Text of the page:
An electric dipole moment consists of a pair of point charges, each with the opposite charge and located so close together the distance is almost immeasurable.
A point charge is a tiny particle called a point particle that carries a positive or negative electric charge. These are not the smallest particles discovered so far, but they are small enough to have no measurable dimension. Examples of point charges are protons and electrons.
Where a pair of point particles with opposite charges are held very close together an electric dipole moment is formed. At the atomic level an electric dipole consists of a positive and negative particle separated by a finite but very tiny distance.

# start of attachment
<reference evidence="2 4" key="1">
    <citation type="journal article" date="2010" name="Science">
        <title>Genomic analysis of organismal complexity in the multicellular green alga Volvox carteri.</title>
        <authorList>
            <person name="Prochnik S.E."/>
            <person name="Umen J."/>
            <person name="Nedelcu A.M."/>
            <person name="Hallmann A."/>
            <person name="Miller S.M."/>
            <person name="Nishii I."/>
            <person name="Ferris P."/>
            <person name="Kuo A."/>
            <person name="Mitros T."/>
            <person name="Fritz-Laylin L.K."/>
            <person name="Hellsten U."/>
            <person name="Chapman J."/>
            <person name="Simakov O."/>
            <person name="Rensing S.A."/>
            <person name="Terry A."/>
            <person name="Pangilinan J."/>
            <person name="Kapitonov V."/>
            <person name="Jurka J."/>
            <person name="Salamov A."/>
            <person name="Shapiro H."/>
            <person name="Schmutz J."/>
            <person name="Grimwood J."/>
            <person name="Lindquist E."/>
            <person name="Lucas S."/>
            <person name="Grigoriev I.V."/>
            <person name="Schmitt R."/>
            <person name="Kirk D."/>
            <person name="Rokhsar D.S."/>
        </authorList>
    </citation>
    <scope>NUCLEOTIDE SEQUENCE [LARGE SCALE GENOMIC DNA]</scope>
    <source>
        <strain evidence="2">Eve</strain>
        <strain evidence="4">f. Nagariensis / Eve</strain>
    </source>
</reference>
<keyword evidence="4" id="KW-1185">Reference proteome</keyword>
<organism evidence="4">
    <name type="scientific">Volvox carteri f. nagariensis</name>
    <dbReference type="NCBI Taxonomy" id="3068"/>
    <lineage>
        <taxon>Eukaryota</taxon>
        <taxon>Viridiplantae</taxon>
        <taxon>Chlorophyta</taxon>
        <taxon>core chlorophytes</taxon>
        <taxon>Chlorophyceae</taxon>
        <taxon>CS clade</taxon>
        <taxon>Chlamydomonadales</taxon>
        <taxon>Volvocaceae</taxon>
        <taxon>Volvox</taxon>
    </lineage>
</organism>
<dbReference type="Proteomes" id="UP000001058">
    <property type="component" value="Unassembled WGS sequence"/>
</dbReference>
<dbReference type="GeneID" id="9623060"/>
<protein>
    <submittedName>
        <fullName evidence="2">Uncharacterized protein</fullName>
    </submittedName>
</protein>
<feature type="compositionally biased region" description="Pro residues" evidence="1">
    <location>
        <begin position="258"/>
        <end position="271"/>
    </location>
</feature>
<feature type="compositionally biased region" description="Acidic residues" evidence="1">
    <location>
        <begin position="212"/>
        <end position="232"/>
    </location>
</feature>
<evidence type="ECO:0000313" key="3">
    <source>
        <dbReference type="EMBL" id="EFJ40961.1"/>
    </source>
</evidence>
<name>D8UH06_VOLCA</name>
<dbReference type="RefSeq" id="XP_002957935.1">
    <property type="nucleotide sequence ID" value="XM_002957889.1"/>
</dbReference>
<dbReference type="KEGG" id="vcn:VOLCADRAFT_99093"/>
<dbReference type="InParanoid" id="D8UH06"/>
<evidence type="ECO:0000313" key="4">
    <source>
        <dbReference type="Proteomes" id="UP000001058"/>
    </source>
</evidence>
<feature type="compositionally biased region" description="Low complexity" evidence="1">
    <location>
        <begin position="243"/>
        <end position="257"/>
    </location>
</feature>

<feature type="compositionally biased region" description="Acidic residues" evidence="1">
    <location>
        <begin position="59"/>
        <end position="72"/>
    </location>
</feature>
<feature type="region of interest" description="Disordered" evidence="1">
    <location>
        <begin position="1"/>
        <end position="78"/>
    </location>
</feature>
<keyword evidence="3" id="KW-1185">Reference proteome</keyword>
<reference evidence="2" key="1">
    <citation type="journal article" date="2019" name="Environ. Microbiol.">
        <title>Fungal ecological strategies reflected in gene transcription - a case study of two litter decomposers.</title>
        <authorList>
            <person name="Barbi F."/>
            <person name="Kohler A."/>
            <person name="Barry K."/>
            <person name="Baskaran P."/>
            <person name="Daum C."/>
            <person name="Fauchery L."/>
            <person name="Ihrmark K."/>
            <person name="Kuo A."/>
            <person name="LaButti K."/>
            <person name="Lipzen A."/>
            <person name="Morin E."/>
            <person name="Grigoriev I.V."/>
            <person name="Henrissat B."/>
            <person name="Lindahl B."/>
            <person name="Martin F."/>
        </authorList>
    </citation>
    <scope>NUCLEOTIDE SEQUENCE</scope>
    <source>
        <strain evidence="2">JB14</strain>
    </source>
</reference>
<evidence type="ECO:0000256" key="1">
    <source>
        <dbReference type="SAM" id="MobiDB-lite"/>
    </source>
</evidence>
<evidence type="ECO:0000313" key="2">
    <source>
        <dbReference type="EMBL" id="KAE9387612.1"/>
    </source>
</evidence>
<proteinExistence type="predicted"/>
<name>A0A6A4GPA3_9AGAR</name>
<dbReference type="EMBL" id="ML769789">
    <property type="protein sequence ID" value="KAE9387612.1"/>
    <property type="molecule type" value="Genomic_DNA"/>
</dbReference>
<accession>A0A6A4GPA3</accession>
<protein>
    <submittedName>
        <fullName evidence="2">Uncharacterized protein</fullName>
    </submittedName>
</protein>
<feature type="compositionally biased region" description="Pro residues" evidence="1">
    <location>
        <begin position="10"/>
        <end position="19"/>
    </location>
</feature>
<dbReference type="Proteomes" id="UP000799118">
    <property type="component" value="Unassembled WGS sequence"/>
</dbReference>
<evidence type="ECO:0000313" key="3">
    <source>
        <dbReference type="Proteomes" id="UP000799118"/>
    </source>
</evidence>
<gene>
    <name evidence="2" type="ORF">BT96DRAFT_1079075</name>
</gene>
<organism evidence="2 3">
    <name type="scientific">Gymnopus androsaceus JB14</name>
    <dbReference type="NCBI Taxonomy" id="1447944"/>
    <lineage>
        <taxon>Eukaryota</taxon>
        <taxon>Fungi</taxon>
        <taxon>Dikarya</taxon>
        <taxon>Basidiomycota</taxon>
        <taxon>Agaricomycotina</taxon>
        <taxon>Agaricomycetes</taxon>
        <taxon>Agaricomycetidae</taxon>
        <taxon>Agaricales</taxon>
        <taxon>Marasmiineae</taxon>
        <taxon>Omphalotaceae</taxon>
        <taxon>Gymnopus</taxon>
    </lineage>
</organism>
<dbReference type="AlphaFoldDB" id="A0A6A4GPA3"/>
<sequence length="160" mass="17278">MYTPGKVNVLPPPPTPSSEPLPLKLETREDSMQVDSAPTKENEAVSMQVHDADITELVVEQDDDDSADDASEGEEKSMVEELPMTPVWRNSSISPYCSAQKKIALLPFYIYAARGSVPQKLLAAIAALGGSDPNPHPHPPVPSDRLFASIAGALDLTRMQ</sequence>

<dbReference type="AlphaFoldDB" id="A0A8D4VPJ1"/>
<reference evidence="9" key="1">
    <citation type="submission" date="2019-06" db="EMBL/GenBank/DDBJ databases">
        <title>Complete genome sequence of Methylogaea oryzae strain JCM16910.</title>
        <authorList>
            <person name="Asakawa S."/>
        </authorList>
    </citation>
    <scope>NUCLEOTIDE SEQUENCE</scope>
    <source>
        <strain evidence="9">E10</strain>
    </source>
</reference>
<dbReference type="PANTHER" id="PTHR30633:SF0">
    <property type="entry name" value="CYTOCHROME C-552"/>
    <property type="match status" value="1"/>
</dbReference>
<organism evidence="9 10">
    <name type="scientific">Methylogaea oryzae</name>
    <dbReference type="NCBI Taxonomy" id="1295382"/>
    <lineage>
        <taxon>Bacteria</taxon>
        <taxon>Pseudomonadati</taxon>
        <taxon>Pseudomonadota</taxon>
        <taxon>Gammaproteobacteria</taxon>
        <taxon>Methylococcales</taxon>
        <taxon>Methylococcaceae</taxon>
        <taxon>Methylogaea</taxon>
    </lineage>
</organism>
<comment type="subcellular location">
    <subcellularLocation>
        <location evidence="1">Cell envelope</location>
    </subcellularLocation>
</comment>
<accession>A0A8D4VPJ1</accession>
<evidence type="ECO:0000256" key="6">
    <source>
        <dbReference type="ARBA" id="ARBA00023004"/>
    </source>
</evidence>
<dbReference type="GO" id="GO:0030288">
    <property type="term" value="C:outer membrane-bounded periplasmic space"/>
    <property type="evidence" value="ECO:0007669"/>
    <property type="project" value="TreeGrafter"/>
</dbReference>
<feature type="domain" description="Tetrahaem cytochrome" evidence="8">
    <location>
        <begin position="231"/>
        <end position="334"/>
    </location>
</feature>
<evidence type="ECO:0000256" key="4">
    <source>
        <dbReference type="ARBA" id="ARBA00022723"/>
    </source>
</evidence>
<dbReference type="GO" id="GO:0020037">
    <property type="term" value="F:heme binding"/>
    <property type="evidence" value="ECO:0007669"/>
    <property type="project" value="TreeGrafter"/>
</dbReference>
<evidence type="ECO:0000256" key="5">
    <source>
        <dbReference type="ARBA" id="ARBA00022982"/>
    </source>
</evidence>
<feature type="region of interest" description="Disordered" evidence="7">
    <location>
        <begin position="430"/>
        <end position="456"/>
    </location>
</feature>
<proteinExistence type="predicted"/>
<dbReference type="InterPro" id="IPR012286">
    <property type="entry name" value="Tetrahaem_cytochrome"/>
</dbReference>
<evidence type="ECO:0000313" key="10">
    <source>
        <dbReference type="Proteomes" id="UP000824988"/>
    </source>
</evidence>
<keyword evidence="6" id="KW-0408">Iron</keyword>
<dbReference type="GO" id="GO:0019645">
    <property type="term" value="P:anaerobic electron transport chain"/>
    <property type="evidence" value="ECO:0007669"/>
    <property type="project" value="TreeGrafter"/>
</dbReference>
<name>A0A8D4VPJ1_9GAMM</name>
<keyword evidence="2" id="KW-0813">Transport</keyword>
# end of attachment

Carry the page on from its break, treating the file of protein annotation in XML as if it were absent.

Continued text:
Electric dipoles occur on a larger scale that we can see as radio and television antennas. They operate as dipoles to send or collect electromagnetic radio waves that can be transmitted or received as sound, pictures or telemetry.
Because these two points are oppositely charged (similar to a magnet North/South) they will react with other particles and electromagnetic fields. It is the tendency to react that gives the electric dipole its moment so the two point charges together become an electric dipole moment. The moment will result in the dipole aligning itself in the direction of the field applied to it.